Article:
The Illusionist’s Apprentice by Kristy Cambron

historical-books-2 nadine keels

Book reviews are subjective. I tend to rate books not according to how “perfect” they are, seem to be, or are said to be in general but rather to how perfect they are to me. BookLook Bloggers provided me with a complimentary copy of this book from the publisher for an honest review.

Four Silver Stars

The Illusionist's ApprenticeThe Illusionist’s Apprentice by Kristy Cambron

My rating: 4 of 5 stars

(Click the title to find the book description/blurb.)

Master illusionist Harry Houdini has passed, and people think his former apprentice, Wren Lockhart, must hold the key to Houdini’s well-kept secrets. However, Wren is harboring her own secrets concerning her past. When a public illusion by a rival performer goes horribly wrong, Wren gets caught up in a mystery that will threaten all that she hides, and her very life, in The Illusionist’s Apprentice, a novel by author Kristy Cambron.

The setting of the Jazz Age and the last legs of vaudeville, the intrigue, the tenseness of romance, and the waiting depths of emotion all pulled me to keep turning the pages, though not too fast. I wouldn’t necessarily call this story slow, but the pace is certainly measured and heavy. The read is quite somber, morbidly dark in places. And the mystery involves one kind of occurrence I sigh at in books: when a villain eventually just spills all the beans, explaining their grand scheme to their victims or opponents in a detailed speech or two, before it’s all over.

Still, I’m glad I was patient with this story. It’s ultimately redemptive, with some moving and beautiful aspects that I’ve come to expect from this author of one of my all-time favorite novels, The Butterfly and the Violin. I’m sure many other fans of historical fiction, especially ChristFic readers, will enjoy this intricately-woven tale.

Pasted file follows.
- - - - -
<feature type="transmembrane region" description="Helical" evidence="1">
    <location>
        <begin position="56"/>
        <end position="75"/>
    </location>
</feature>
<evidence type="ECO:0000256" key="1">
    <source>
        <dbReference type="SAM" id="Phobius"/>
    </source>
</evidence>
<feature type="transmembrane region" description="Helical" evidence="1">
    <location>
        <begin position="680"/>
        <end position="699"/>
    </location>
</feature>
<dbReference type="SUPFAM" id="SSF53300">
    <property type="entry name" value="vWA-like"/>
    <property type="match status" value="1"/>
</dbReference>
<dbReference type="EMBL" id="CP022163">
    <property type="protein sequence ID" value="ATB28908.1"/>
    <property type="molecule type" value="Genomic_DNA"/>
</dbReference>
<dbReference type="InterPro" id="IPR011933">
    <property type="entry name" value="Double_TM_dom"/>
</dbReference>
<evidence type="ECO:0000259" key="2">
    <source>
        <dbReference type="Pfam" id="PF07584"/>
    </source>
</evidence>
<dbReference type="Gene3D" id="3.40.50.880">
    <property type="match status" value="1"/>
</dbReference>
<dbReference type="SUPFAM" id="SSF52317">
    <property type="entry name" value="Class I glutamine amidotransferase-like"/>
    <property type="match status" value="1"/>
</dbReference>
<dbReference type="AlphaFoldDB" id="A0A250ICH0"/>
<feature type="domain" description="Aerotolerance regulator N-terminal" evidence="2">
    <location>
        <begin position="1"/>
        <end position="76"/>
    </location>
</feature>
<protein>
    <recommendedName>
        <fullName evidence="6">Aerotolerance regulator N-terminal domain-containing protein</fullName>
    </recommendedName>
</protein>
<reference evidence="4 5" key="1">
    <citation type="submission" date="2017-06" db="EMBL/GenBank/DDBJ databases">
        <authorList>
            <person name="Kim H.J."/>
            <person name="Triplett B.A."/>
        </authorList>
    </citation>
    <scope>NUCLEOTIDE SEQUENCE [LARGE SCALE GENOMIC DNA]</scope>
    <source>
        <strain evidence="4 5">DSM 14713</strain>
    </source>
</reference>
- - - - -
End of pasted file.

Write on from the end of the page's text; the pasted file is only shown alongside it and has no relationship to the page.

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A Sparrow in Terezin by Kristy Cambron

historical-books-4

Book reviews are subjective. I tend to rate books not according to how “perfect” they are, seem to be, or are said to be in general but rather to how perfect they are to me. BookLook Bloggers provided me with a complimentary copy of this book from the publisher for an honest review.

Four Silver Stars

A Sparrow in TerezinA Sparrow in Terezin by Kristy Cambron

My rating: 4 of 5 stars

(Click the title to find the book description/blurb.)

It was maniacal. To have a culture of the arts in such a hellish place…what sense could it make?

As in the first Hidden Masterpiece novel, The Butterfly and the Violin, author Kristy Cambron gives us a stirring glimpse of World War II in A Sparrow in Terezin, particularly at the Theresienstadt Concentration Camp in Terezin and from the perspective of Kája Makovsky, a young, half-Jewish writer who’s separated from her family when she flees Prague, only to end up later in the disaster of the London Blitz. Kája’s intelligence, compassion, and courage all find places to pierce through the war’s horror, even when any chance for a future, her future, is on the verge of being blacked out.

“Can you tell me about him, about Jesus?… He was a Jew.”
“He was, just like us. And if he were here right now, he’d be suffering. He’d be crying for what we do to each other.”